Health risks from IPR ‘unlikely to be significant’ – study

The concentrations of residual contaminants in highly processed wastewaters in the USA that could be used for planned indirect potable reuse are, in general, so low that that it is unlikely that there would be any significant risks to health.

This is the principal conclusion of a report on health-related effects of reuse just published by the WateReuse Association.

The project Health Effects Concerns of Water Reuse with Research Recommendations (WRA-06-004-1) evaluated information on the chemical composition of wastewaters at several levels of processing ranging from tertiary treatment to membranes and advanced oxidation and soil treatments. Toxicity screening methods were applied to identify residual chemicals that might be a health concern, based on their estimated toxicity and concentrations.

For the selected chemicals and groups, studies were identified that would provide an enhanced basis for risk assessment for low exposures from drinking water. Draft nomination packages were prepared and submitted to several federal agencies’ research programs to encourage them to carry out the studies that would provide important information for risk assessments that would provide the basis for evaluating residual contaminants in recycled water that might be a health concern for human exposure.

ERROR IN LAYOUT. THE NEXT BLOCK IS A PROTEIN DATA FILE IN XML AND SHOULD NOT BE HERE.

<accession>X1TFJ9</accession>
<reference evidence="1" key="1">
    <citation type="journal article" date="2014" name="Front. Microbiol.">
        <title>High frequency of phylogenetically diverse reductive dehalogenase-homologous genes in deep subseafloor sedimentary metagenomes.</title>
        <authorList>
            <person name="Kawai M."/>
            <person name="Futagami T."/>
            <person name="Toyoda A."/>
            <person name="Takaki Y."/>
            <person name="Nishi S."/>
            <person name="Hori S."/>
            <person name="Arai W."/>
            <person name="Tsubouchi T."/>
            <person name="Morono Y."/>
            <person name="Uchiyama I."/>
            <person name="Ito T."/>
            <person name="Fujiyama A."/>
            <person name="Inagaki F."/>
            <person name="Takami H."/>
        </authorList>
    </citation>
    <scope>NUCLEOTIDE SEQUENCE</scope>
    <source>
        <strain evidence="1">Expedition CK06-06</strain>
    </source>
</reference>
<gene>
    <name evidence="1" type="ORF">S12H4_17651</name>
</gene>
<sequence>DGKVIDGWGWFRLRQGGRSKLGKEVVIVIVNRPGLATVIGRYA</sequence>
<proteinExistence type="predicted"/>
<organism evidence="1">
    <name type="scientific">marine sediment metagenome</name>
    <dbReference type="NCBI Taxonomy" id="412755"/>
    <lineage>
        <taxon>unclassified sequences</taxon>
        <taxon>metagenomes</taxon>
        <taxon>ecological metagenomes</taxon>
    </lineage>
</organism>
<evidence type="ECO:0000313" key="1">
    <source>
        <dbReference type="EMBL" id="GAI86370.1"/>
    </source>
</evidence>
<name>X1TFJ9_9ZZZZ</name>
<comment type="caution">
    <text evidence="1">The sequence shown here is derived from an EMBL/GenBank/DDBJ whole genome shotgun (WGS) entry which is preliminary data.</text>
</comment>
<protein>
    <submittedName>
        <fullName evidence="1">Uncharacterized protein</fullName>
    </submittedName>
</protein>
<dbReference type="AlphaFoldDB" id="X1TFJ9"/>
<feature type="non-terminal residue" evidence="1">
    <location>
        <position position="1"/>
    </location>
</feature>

Despite its principal conclusion, the report does identify types and families of chemicals where additional toxicology studies are warranted, because of actual or probable presence in highly processed wastewaters and inadequate data to determine if there is a health hazard.